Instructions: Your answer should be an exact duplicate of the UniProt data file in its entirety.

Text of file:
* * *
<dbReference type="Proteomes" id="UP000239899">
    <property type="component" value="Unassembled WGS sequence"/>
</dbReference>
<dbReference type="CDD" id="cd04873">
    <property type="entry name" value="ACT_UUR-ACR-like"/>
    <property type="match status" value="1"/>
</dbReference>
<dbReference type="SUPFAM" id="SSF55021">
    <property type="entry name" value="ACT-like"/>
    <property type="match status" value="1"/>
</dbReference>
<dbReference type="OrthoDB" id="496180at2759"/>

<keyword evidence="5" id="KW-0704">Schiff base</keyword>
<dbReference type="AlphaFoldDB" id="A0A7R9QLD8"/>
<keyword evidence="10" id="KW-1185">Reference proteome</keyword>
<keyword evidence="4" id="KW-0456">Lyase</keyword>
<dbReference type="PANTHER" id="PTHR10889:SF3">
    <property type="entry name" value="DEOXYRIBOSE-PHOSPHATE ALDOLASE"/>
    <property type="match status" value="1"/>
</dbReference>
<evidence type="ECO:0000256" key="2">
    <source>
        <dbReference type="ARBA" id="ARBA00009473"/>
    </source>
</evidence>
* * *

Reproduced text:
<dbReference type="Proteomes" id="UP000239899">
    <property type="component" value="Unassembled WGS sequence"/>
</dbReference>
<dbReference type="CDD" id="cd04873">
    <property type="entry name" value="ACT_UUR-ACR-like"/>
    <property type="match status" value="1"/>
</dbReference>
<dbReference type="SUPFAM" id="SSF55021">
    <property type="entry name" value="ACT-like"/>
    <property type="match status" value="1"/>
</dbReference>
<dbReference type="OrthoDB" id="496180at2759"/>

<keyword evidence="5" id="KW-0704">Schiff base</keyword>
<dbReference type="AlphaFoldDB" id="A0A7R9QLD8"/>
<keyword evidence="10" id="KW-1185">Reference proteome</keyword>
<keyword evidence="4" id="KW-0456">Lyase</keyword>
<dbReference type="PANTHER" id="PTHR10889:SF3">
    <property type="entry name" value="DEOXYRIBOSE-PHOSPHATE ALDOLASE"/>
    <property type="match status" value="1"/>
</dbReference>
<evidence type="ECO:0000256" key="2">
    <source>
        <dbReference type="ARBA" id="ARBA00009473"/>
    </source>
</evidence>